Again, prior to vulcanization, any standard rubber additives, including ultraviolet absorbers, dyes, colorants, perfumes, antistatic agents, and the like may be added. Furthermore, after the vulcanization step, such additives may also be added to the rubber component. During the vulcanizing process it may be difficult for certain desired compounds to withstand the high temperatures without flashing off or degrading. Thus, the introduction of such compounds post-vulcanization is permitted. Preferably, the rubber is dyed any camouflage color and impregnated with a hunt-enhancing scent or aroma after vulcanization.
To the laminated fabric backing may be added, after vulcanization also, any other standard textile additives, such as dyes, colorants, pigments, ultra violet absorbers, softening agents, and soil release agents. Particularly desired as optional finishes to the inventive fabrics are soil release agents which improve the wettability and washability of the fabric. Preferred soil release agents include those which provide hydrophilicity to the surface of polyester. With such a modified surface, again, the fabric imparts improved comfort to a wearer by wicking moisture. The preferred soil release agents contemplated within this invention may be found in U.S. Pat. Nos. 3,377,249; 3,535,151; 3,540,835; 3,563,795; 3,574,620; 3,598,641; 3,620,826; 3,632,420; 3,649,165; 3,650,801; 3,652,212; 3,660,010; 3,676,052; 3,690,942; 3,897,206; 3,981,807; 3,625,754; 4,014,857; 4,073,993; 4,090,844; 4,131,550; 4,164,392; 4,168,954; 4,207,071; 4,290,765; 4,068,035; 4,427,557; and 4,937,277. These patents are accordingly incorporated herein by reference.
The inventive article is then contacted to the subject substrate (clothing, boots, shelter, and the like, as merely examples) through any means which provides sufficient adhesion for permanent, or semi-permanent application. As merely examples, the inventive article may be glued on the subject substrate (with an epoxy compound, as one example) or sewed on the subject substrate. Furthermore, a Velcro®, or similar type of, system may also be attached to the fabric in order to facilitate application and removal of the inventive camouflage article from apparel, shelters, boots, and the like, if so desired. Again, these methods are merely suggestions as myriad methods of such adhesion would be well within the purview of one of ordinary skill in the art.
The inventive camouflage article may be added to garments, shelters, boots, and the like, or utilized as fake trees or for any other purpose in which a tree-bark appearance is desired, for instance, those applications described in U.S. Pat. No. 5,677,017, to Freeman, as previously herein incorporated above.
FIG. 1 is a perspective view of a portion of camouflage material according to the preferred embodiment of the invention.
FIG. 2 is a cross-sectional view of a portion of camouflage material as illustrated in FIG. 1 taken through line 1--1 thereof, according to the preferred embodiment of the invention.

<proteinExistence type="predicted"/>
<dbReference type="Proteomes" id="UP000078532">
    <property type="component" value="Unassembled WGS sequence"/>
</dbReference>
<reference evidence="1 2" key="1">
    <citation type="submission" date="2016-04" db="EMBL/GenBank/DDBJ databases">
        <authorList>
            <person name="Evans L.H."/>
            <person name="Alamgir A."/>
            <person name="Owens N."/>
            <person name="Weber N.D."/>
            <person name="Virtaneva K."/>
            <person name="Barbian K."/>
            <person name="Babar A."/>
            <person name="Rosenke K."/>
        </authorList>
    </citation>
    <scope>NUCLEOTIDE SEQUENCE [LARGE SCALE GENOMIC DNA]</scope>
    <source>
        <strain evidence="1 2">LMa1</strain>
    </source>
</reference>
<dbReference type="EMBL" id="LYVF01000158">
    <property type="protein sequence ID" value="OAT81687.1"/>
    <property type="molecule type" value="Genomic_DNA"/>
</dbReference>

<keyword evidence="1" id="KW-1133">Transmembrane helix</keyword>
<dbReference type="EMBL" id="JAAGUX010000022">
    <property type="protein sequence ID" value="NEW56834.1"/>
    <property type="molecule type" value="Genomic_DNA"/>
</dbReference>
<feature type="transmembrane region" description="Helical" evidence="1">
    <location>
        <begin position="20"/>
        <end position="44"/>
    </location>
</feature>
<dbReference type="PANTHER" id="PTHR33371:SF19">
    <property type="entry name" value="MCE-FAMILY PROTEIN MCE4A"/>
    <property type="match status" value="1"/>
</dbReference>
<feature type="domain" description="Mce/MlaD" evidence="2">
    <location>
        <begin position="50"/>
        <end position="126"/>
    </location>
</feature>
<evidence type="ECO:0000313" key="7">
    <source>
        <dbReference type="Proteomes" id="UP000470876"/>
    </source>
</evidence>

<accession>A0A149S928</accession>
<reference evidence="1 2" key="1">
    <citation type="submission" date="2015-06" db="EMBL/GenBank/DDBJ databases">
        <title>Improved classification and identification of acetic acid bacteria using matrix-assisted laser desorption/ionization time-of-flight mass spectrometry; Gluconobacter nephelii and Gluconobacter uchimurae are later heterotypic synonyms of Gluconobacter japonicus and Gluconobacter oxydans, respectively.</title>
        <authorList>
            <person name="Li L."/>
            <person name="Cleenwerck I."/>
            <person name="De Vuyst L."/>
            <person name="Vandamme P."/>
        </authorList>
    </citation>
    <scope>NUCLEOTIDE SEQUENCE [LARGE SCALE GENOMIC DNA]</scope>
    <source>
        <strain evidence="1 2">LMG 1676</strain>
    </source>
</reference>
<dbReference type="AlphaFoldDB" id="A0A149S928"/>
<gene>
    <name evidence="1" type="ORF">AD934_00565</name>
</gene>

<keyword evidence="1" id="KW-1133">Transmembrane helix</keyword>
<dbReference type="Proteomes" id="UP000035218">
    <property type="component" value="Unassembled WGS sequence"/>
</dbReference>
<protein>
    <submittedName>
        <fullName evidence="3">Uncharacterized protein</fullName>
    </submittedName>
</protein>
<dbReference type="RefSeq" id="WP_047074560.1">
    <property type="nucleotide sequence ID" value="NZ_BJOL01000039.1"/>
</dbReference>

In FIG. 1, a molded portion of the NBR- and/or SBR-containing foam rubber composition 10 provides an exact replica of the bark of a tree 14. The opposite side of this rubber 12 is substantially smooth and is entirely covered by a textile backing comprising either 100% polyester or 100% nylon. As noted previously, the 100% polyester backing is preferably made from Worsterlon® and the 100% nylon backing is preferably made from Cordura™ fibers. FIG. 2 exemplifies the irregular tree bark pattern of the molded foam rubber composition 10 and the substantially smooth opposite textile-backed surface 12. Optionally, and, at times, preferably, the rubber composition comprises an ozone-resistance agent, EPDM, and, also optionally and, at times, preferably, either or both the rubber composition and the textile backing comprise additives including dyes, colorants, perfumes, and the like. More particular additives have been discussed previously. The molded foam rubber portion of the article 10 is preferably formed by placing a green rubber composition (comprising either NBR or SBR or both and a chemical blowing agent), in a solid sheet, on a silicon-base mold (which can withstand high temperatures and pressures and is easily removed after vulcanization) which is formed in the shape of a negative relief of the bark of a tree. To the rubber composition is lightly adhered the textile backing 12. The silicon-base mold is laid upon and in direct contact with a surface, preferably a teflon®-coated conveyor belt, with the rubber in direct contact with the mold and the textile in direct contact with the rubber. The entire article is then subjected to a vulcanization process during which the rubber in direct contact with the mold permanently takes the shape of the relief, and the textile backing becomes permanently adhered to the opposite side of the now vulcanized foam rubber sheet. The resultant article thus comprises the molded portion 10 and the substantially smooth textile backing portion 12.
There are, of course, many alternative embodiments and modifications of the present invention which are intended to be included within the spirit and scope of the following claims.
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|U.S. Classification||264/54, 428/308.4, 442/221, 264/257, 428/919, 428/18, 264/46.4|
|Cooperative Classification||Y10T442/3325, Y10T428/249958, Y10S428/919, B29C44/14, F41H3/00|
|Mar 11, 1998||AS||Assignment|
Owner name: MILLIKEN RESEARCH CORPORATION, SOUTH CAROLINA
Free format text: ASSIGNMENT OF ASSIGNORS INTEREST;ASSIGNORS:REYNOLDS, BENNIE H.;WHITT, RILEY SAMUEL, JR.;KERR, ROBERT C.;AND OTHERS;REEL/FRAME:009076/0168;SIGNING DATES FROM 19980310 TO 19980311
|Dec 20, 1999||AS||Assignment|
|Sep 24, 2003||REMI||Maintenance fee reminder mailed|
|Mar 8, 2004||LAPS||Lapse for failure to pay maintenance fees|
|May 4, 2004||FP||Expired due to failure to pay maintenance fee|
Effective date: 20040307